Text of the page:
Economic boom in the former rural area started in the 1860s with the process of industrialisation. Coal and steel mining and producing were the “heartbeat” of the area. Workers migrated to all cities in the Ruhr Area from all over Germany. The area increased in size, population and importance. Boarders of the region are not that easy to determine. A saying from the end of the 19th century explains: “The Ruhr Area reaches as far, as coal and steel reach.”[5] Today this sentence is changed into past tense, as the importance of these sectors can only be regarded as historical.

The second boom period of the Ruhr Area passed off in the time of the economic miracle in Germany after the Second World War. To build up Europe again the demand for coal and steel rose tremendously. Germany was embedded in the European Coal and Steel Community, the starting point of the European Union. Coal- and ore-mining and steel producing were the driving forces of the whole area – and that was at the same point the starting of the crisis. An economic mono-structure led the area to an immense dependency upon coal and steel. Mono-structures are – as briefly explained in the methodology part of this paper – unlikely to cope with shocks.

The crisis already started in 1957. Cheap oil accessed the energy markets – the coal crisis was born (demand-crisis). Ten years later technological change in the steel producing sector initiated the same for the steel sector (productivity-crisis). The Ruhr Area’s means of existence were “destroyed”.

“Die Wiederherstellung der Schwerindustrie, von der Kohleförderung bis zur Metallverarbeitenden Industrie war noch nicht abgeschlossen, da folgte schon Ende der 50er Jahre die Schließung der ersten Zechen, wurden die ersten Feierschichten gefahren.”[6]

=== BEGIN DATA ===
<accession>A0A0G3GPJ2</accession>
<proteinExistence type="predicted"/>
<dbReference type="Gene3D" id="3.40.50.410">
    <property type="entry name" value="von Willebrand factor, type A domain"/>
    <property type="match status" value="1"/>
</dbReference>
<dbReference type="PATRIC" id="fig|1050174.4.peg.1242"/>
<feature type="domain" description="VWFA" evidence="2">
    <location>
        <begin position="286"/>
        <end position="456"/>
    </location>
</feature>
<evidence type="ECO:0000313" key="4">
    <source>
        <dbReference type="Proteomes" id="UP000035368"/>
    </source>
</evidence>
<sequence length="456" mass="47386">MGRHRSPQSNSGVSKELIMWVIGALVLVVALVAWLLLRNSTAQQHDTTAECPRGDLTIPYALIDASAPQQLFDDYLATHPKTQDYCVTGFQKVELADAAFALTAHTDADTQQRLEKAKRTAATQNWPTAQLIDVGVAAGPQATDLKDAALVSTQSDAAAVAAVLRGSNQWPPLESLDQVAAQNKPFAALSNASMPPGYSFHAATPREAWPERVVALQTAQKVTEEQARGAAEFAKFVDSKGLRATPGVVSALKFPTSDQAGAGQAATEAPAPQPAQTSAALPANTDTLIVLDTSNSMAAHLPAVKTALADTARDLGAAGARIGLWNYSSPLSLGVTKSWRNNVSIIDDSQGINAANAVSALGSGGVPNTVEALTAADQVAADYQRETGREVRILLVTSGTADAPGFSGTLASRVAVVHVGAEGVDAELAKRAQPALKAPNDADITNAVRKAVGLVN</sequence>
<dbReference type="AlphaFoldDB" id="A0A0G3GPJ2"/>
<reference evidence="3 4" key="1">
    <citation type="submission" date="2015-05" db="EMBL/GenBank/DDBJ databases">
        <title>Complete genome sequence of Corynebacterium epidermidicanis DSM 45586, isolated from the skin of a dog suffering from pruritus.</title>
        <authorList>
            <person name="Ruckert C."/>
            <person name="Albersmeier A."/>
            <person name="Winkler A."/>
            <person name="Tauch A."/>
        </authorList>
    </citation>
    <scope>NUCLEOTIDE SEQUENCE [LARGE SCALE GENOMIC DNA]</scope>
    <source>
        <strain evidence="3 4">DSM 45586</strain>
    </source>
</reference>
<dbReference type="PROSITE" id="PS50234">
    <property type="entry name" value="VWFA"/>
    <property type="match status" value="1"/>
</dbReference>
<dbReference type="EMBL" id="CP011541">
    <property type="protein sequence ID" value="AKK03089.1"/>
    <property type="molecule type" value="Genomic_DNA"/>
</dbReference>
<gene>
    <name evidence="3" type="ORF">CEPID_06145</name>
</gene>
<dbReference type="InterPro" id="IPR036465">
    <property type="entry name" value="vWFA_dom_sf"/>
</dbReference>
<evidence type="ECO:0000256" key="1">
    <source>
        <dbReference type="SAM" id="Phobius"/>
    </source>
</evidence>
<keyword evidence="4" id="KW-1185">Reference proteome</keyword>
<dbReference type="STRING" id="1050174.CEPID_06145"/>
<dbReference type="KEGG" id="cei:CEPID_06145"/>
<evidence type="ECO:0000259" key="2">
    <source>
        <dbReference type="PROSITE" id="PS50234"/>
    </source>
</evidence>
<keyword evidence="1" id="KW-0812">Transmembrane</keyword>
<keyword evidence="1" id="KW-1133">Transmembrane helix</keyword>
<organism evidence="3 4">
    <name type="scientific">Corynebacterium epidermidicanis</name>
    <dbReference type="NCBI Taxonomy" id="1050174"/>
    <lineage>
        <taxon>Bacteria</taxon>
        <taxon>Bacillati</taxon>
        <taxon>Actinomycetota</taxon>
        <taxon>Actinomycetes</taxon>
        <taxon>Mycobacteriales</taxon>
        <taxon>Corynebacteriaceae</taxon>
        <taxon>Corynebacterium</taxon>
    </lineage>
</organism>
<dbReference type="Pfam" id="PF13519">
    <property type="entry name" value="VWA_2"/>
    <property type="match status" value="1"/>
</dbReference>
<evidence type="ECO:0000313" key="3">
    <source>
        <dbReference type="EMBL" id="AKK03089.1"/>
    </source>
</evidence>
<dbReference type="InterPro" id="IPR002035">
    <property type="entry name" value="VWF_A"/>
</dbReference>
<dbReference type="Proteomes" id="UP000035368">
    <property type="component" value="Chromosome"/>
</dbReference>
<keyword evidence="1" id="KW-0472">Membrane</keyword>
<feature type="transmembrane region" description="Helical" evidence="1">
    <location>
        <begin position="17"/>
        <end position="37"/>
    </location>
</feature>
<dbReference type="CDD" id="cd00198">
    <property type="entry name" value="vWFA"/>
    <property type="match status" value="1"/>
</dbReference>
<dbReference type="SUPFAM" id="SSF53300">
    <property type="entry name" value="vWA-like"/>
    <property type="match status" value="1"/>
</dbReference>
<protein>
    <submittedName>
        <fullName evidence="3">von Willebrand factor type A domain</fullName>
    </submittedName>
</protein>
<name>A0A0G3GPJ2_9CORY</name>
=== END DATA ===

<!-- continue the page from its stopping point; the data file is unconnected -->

[illustration not visible in this excerpt] The crisis’ dimension was boosted by politicians that did not react and an industry who did not want to realize its own downfall. Still in the 1960s/70s guest workers from south European countries were recruited to come and work in the Ruhr Area. Subsidies (such as the “Kohlepfennig”) kept the production-prices for coal and steel down – and still do it today. Only one decade after the first signs of the crisis the federal government started some measures for structural change. Already in the 1970s the surface near layers of coal were exhausted. The prices for the mining of the lower laying coal boosted the prices – the German coal was no longer able to compete on the market. One ton of German coal of 150 € was far too expansive in contrast 45 € on the world market.[7] The European Commission allows subsidies for coal in the area until 2010. Today every job is subsidized by 75000€.


[1] Hospers, G.-J. 2003. Beyond the Blue Banana? Structural Change in Europe’s Geo-Economy. Intereconomics. (Further: Hospers: Blue Banana) p.78

[2] Chapter I.2. is largely based upon Hospers: Blue Banana

[3] ibid. p. 81

[4] ibid. p. 83

[5] Heineberg, H. and Temelitz, K. 2003. Strukturwandel und Perspektiven der Emscher-Lippe-Region im Ruhrgebiet. Geographische Kommission für Westfalen, Münster Emscher Lippe. (Further: Heineberg/Temelitz: Strukturwandel) p.5

[6] Malley, J. 2000. Strukturwandel, Tertiärisierung, Entwicklungspotential und Strukturpolitik : Regionen im Vergleich: Ruhrgebiet, Pittsburgh, Luxemburg, Lille. FES, Bonn. (Further: Malley: Regionen)p.10

[7] Heineberg/Temelitz: Strukturwandel. p.7

Excerpt out of 23 pages


"Neue Mitte" in the middle of nowhere - Structural Change for the better?
University of Twente  (Faculty of Business, Public Adminstration and Technology)
Public Administration - European Economic Governance
Catalog Number
ISBN (eBook)
File size
1037 KB
Analyses the success of structural change in Oberhausen from a European Economic's perspective.
Neue, Mitte, Structural, Change, Public, Administration, European, Economic, Governance
Quote paper
Hannah Cosse (Author), 2005, "Neue Mitte" in the middle of nowhere - Structural Change for the better?, Munich, GRIN Verlag, https://www.grin.com/document/65881